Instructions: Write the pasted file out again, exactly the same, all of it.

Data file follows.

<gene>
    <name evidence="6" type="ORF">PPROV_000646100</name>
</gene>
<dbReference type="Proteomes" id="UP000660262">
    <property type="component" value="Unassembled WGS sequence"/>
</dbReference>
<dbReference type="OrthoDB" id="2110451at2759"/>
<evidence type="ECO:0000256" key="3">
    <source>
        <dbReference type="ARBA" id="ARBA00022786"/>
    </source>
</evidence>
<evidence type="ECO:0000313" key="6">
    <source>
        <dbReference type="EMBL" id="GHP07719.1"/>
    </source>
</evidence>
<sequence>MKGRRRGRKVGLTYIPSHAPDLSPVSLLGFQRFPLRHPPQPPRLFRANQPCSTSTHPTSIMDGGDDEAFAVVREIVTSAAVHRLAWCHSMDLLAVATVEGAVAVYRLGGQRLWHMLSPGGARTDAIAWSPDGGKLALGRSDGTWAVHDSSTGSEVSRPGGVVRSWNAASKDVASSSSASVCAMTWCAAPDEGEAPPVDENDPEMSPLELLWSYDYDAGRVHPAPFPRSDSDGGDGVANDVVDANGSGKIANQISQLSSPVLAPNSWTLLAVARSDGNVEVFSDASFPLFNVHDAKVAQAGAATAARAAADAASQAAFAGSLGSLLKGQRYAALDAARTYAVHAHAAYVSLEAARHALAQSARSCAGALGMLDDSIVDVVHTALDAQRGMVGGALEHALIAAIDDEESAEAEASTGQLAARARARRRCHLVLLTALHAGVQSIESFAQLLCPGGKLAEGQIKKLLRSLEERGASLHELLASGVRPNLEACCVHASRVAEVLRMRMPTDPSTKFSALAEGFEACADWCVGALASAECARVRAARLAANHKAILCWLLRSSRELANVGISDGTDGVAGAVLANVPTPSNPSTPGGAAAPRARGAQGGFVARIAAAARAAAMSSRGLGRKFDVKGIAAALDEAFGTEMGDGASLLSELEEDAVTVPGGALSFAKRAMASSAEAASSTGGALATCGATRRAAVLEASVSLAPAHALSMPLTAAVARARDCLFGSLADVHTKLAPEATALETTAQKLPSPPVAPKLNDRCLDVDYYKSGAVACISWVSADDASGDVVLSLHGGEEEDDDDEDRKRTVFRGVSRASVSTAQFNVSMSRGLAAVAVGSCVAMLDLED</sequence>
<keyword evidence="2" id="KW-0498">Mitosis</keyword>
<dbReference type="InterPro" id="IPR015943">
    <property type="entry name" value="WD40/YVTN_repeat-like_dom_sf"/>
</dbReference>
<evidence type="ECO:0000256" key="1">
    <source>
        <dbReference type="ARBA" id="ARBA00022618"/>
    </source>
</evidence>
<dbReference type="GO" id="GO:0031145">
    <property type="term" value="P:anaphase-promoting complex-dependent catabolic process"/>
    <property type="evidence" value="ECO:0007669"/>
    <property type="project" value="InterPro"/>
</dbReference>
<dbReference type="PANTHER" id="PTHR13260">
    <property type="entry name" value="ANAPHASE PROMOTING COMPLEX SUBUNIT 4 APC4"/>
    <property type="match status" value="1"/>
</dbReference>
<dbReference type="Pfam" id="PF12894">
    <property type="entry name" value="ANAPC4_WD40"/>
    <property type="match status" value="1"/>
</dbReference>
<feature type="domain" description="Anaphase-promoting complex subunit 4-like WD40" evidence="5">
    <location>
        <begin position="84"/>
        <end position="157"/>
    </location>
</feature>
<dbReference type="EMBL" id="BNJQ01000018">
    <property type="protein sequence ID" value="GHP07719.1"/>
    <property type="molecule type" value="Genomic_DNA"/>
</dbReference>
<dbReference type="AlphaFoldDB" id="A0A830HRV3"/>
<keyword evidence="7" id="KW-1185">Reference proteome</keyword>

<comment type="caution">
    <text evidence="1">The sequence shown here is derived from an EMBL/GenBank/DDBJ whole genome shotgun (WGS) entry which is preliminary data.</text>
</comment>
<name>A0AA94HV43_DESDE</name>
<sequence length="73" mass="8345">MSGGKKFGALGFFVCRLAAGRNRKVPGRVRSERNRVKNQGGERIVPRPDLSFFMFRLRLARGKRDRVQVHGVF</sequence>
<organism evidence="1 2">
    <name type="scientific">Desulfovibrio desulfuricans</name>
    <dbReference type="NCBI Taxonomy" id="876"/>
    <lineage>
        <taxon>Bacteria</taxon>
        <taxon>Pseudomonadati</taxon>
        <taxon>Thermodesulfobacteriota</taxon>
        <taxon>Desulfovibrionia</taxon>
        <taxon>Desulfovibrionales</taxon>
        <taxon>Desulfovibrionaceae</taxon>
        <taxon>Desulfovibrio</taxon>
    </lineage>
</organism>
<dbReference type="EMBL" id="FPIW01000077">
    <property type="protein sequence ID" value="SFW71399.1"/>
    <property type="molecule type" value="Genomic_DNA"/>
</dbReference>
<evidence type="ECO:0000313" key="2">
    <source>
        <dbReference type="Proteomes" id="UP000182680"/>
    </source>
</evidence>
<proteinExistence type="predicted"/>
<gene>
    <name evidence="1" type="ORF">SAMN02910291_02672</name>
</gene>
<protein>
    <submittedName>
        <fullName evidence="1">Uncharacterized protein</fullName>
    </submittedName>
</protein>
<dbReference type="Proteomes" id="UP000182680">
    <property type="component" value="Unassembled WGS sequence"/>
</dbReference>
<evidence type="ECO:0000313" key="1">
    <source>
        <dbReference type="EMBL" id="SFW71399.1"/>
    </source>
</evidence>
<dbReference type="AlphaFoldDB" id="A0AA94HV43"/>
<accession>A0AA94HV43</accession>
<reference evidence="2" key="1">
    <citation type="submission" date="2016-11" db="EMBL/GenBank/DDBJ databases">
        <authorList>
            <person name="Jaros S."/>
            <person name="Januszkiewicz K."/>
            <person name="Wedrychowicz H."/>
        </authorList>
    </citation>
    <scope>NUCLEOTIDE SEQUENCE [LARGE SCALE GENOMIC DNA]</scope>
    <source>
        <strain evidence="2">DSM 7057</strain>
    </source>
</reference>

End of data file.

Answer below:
<gene>
    <name evidence="6" type="ORF">PPROV_000646100</name>
</gene>
<dbReference type="Proteomes" id="UP000660262">
    <property type="component" value="Unassembled WGS sequence"/>
</dbReference>
<dbReference type="OrthoDB" id="2110451at2759"/>
<evidence type="ECO:0000256" key="3">
    <source>
        <dbReference type="ARBA" id="ARBA00022786"/>
    </source>
</evidence>
<evidence type="ECO:0000313" key="6">
    <source>
        <dbReference type="EMBL" id="GHP07719.1"/>
    </source>
</evidence>
<sequence>MKGRRRGRKVGLTYIPSHAPDLSPVSLLGFQRFPLRHPPQPPRLFRANQPCSTSTHPTSIMDGGDDEAFAVVREIVTSAAVHRLAWCHSMDLLAVATVEGAVAVYRLGGQRLWHMLSPGGARTDAIAWSPDGGKLALGRSDGTWAVHDSSTGSEVSRPGGVVRSWNAASKDVASSSSASVCAMTWCAAPDEGEAPPVDENDPEMSPLELLWSYDYDAGRVHPAPFPRSDSDGGDGVANDVVDANGSGKIANQISQLSSPVLAPNSWTLLAVARSDGNVEVFSDASFPLFNVHDAKVAQAGAATAARAAADAASQAAFAGSLGSLLKGQRYAALDAARTYAVHAHAAYVSLEAARHALAQSARSCAGALGMLDDSIVDVVHTALDAQRGMVGGALEHALIAAIDDEESAEAEASTGQLAARARARRRCHLVLLTALHAGVQSIESFAQLLCPGGKLAEGQIKKLLRSLEERGASLHELLASGVRPNLEACCVHASRVAEVLRMRMPTDPSTKFSALAEGFEACADWCVGALASAECARVRAARLAANHKAILCWLLRSSRELANVGISDGTDGVAGAVLANVPTPSNPSTPGGAAAPRARGAQGGFVARIAAAARAAAMSSRGLGRKFDVKGIAAALDEAFGTEMGDGASLLSELEEDAVTVPGGALSFAKRAMASSAEAASSTGGALATCGATRRAAVLEASVSLAPAHALSMPLTAAVARARDCLFGSLADVHTKLAPEATALETTAQKLPSPPVAPKLNDRCLDVDYYKSGAVACISWVSADDASGDVVLSLHGGEEEDDDDEDRKRTVFRGVSRASVSTAQFNVSMSRGLAAVAVGSCVAMLDLED</sequence>
<keyword evidence="2" id="KW-0498">Mitosis</keyword>
<dbReference type="InterPro" id="IPR015943">
    <property type="entry name" value="WD40/YVTN_repeat-like_dom_sf"/>
</dbReference>
<evidence type="ECO:0000256" key="1">
    <source>
        <dbReference type="ARBA" id="ARBA00022618"/>
    </source>
</evidence>
<dbReference type="GO" id="GO:0031145">
    <property type="term" value="P:anaphase-promoting complex-dependent catabolic process"/>
    <property type="evidence" value="ECO:0007669"/>
    <property type="project" value="InterPro"/>
</dbReference>
<dbReference type="PANTHER" id="PTHR13260">
    <property type="entry name" value="ANAPHASE PROMOTING COMPLEX SUBUNIT 4 APC4"/>
    <property type="match status" value="1"/>
</dbReference>
<dbReference type="Pfam" id="PF12894">
    <property type="entry name" value="ANAPC4_WD40"/>
    <property type="match status" value="1"/>
</dbReference>
<feature type="domain" description="Anaphase-promoting complex subunit 4-like WD40" evidence="5">
    <location>
        <begin position="84"/>
        <end position="157"/>
    </location>
</feature>
<dbReference type="EMBL" id="BNJQ01000018">
    <property type="protein sequence ID" value="GHP07719.1"/>
    <property type="molecule type" value="Genomic_DNA"/>
</dbReference>
<dbReference type="AlphaFoldDB" id="A0A830HRV3"/>
<keyword evidence="7" id="KW-1185">Reference proteome</keyword>

<comment type="caution">
    <text evidence="1">The sequence shown here is derived from an EMBL/GenBank/DDBJ whole genome shotgun (WGS) entry which is preliminary data.</text>
</comment>
<name>A0AA94HV43_DESDE</name>
<sequence length="73" mass="8345">MSGGKKFGALGFFVCRLAAGRNRKVPGRVRSERNRVKNQGGERIVPRPDLSFFMFRLRLARGKRDRVQVHGVF</sequence>
<organism evidence="1 2">
    <name type="scientific">Desulfovibrio desulfuricans</name>
    <dbReference type="NCBI Taxonomy" id="876"/>
    <lineage>
        <taxon>Bacteria</taxon>
        <taxon>Pseudomonadati</taxon>
        <taxon>Thermodesulfobacteriota</taxon>
        <taxon>Desulfovibrionia</taxon>
        <taxon>Desulfovibrionales</taxon>
        <taxon>Desulfovibrionaceae</taxon>
        <taxon>Desulfovibrio</taxon>
    </lineage>
</organism>
<dbReference type="EMBL" id="FPIW01000077">
    <property type="protein sequence ID" value="SFW71399.1"/>
    <property type="molecule type" value="Genomic_DNA"/>
</dbReference>
<evidence type="ECO:0000313" key="2">
    <source>
        <dbReference type="Proteomes" id="UP000182680"/>
    </source>
</evidence>
<proteinExistence type="predicted"/>
<gene>
    <name evidence="1" type="ORF">SAMN02910291_02672</name>
</gene>
<protein>
    <submittedName>
        <fullName evidence="1">Uncharacterized protein</fullName>
    </submittedName>
</protein>
<dbReference type="Proteomes" id="UP000182680">
    <property type="component" value="Unassembled WGS sequence"/>
</dbReference>
<evidence type="ECO:0000313" key="1">
    <source>
        <dbReference type="EMBL" id="SFW71399.1"/>
    </source>
</evidence>
<dbReference type="AlphaFoldDB" id="A0AA94HV43"/>
<accession>A0AA94HV43</accession>
<reference evidence="2" key="1">
    <citation type="submission" date="2016-11" db="EMBL/GenBank/DDBJ databases">
        <authorList>
            <person name="Jaros S."/>
            <person name="Januszkiewicz K."/>
            <person name="Wedrychowicz H."/>
        </authorList>
    </citation>
    <scope>NUCLEOTIDE SEQUENCE [LARGE SCALE GENOMIC DNA]</scope>
    <source>
        <strain evidence="2">DSM 7057</strain>
    </source>
</reference>